4. The Sleep Book by Dr Zeuss
The Sleep Book is a wonderful classic that begins with the most ingenious first page of all the bedtime books created – a description of a little bug who is yawning, with that yawn spreading across his friends and villages, until they are ‘blooming like roses’ across the world.
Designed to be read in bed, the trademark rhythms of Dr Zeuss, along with his marvellous descriptions of everyone going to bed at that moment (complete with running tallies!) makes The Sleep Book a delight to read and listen to at bedtime. The only challenge? Parents getting through this whole book without yawning themselves!black black
5. Goodnight Yoga – A Pose by Pose Bedtime Story by Mariam Gates, illustrated by Sarah Jane Hinder
With a gentle rhythmic repetition of the words as I breathe in, as I breathe out… Goodnight Yoga – A Pose by Pose Bedtime Story takes a child on a gentle pre-bedtime yoga routine designed to stretch out tired muscles after a long day of playing, centering themselves and relaxing themselves before going to bed.
The poses are uncomplicated and brightly illustrated, and have child-friendly names based on animals and bedtime imagery (stars, moons and more…) For children who may find going to sleep difficult after the excitement of a full day, Goodnight Yoga – A Pose by Pose Bedtime Story offers a different method for relaxing your child in the form of a bedtime story.black black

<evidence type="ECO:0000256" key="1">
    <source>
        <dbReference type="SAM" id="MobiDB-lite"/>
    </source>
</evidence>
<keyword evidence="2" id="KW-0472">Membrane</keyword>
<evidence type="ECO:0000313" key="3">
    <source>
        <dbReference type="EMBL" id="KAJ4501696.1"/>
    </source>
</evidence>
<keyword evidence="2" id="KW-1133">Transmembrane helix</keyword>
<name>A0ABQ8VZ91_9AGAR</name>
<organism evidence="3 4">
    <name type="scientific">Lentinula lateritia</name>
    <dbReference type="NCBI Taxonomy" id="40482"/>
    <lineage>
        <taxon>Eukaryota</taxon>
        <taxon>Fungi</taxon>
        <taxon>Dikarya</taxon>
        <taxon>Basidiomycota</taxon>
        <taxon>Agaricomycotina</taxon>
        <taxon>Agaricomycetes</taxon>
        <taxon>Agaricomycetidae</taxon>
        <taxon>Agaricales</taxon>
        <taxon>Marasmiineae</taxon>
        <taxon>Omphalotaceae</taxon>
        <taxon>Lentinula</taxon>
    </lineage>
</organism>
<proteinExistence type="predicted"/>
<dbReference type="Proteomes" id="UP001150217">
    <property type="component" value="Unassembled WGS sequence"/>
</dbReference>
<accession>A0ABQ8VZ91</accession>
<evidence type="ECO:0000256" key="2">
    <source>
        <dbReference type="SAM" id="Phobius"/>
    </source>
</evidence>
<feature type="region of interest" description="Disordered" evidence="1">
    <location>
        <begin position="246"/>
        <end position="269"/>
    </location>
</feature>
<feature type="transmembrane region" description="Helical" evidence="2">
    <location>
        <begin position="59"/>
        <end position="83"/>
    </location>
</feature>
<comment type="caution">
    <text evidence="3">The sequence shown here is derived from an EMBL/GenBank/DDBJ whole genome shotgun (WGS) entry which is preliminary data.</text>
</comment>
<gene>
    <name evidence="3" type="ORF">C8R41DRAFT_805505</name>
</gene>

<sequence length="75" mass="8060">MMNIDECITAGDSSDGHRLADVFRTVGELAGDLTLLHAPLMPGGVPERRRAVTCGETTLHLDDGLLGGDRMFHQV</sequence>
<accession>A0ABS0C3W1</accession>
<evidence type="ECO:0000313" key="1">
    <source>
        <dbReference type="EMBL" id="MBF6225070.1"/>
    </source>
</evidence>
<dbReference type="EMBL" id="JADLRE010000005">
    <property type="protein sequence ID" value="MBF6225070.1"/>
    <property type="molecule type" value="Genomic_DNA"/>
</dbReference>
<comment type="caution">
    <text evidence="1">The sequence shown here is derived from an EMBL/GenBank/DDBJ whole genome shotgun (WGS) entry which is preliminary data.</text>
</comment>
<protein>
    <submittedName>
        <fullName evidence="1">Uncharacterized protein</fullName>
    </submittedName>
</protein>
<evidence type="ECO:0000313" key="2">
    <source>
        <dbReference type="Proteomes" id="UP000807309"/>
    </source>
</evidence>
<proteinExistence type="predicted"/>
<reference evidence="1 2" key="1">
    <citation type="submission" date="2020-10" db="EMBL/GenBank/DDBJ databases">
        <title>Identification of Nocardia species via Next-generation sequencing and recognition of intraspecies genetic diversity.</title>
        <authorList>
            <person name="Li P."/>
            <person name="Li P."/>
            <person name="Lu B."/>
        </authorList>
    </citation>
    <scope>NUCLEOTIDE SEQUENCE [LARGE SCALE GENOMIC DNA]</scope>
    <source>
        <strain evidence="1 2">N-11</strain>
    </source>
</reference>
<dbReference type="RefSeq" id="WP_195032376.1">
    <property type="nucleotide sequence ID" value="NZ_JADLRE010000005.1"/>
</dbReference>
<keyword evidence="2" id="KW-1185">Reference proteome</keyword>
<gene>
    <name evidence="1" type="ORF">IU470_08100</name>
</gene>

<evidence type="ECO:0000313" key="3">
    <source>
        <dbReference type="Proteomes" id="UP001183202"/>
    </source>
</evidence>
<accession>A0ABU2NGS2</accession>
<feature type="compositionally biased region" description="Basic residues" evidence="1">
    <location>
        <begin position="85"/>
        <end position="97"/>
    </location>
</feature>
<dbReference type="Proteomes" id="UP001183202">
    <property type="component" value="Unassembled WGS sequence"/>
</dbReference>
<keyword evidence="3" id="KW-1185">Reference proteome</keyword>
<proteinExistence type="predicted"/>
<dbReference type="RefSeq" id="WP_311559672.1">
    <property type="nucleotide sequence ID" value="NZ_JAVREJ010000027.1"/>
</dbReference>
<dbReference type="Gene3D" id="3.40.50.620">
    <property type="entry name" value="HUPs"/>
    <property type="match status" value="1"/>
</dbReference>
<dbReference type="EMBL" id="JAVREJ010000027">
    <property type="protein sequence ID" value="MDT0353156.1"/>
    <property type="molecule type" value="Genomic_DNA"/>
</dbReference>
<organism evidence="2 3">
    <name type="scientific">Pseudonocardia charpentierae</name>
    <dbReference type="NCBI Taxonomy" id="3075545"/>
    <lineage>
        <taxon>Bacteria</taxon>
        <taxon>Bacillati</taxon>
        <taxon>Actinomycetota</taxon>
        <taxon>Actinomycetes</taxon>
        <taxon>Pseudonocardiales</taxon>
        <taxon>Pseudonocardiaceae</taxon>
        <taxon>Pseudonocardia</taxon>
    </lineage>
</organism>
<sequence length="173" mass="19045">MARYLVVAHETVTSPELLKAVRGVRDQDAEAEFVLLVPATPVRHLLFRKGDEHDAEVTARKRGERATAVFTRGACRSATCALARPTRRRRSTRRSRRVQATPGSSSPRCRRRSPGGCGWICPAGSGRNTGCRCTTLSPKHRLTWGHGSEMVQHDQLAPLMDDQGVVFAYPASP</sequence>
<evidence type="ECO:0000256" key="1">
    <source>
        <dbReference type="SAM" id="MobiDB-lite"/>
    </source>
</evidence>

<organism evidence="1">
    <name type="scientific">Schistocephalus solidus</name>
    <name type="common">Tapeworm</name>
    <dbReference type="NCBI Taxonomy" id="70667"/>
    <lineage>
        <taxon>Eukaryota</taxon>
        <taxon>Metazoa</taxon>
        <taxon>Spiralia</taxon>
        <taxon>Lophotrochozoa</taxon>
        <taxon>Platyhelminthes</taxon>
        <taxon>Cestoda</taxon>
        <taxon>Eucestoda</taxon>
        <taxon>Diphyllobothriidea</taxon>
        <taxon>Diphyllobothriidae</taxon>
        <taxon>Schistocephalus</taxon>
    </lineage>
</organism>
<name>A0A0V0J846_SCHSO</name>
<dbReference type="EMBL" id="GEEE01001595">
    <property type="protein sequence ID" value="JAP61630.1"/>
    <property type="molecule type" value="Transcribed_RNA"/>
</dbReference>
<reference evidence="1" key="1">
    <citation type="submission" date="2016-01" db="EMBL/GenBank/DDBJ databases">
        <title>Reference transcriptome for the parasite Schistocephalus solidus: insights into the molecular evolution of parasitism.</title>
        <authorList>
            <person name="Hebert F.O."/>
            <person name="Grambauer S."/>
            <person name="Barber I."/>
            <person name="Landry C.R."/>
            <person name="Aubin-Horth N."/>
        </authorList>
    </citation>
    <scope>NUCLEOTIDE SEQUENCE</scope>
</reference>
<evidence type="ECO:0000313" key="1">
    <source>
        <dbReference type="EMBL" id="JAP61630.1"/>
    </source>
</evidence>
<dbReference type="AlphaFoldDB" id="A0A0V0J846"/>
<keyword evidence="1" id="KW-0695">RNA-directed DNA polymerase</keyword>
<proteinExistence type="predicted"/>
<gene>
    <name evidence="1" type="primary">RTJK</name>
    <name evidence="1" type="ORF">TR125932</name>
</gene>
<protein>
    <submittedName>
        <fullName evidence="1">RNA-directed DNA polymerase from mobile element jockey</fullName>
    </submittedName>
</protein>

6. Goodnight Already by Jory John, illustrated by Benji Davies
A great book for children sharing a room with siblings, or little ones that just can’t stay put even after the whole house has gone to bed, Goodnight Already sees a tired Bear continually woken up by his neighbour Duck, who wants to bake cookies, talk, have pillow fights, or essentially do anything that isn’t sleeping!
Sympathetic children will be able to understand Bear’s mounting frustration as he continually tries to go to bed, only to be woken up by an inquisitive voice or persistent feather. There is plenty of visual humour in this book, and the pacing is light and bright. A sure-fire winner for helping to establish empathic bedtime practices in little ones!black black
7. Llama Llama Red Pyjama by Anna Dewdney
With comforting rhymes and bright, sympathetic illustrations, Llama Lllama Red Pyjama lingers on the emotions of a baby Llama who frets when his mother is not nearby at bedtime. Of course she is only on the phone downstairs! But for little Llama, whose active imagination makes him fear the worst, only the return of his Mama can see him delivered to restful dreams.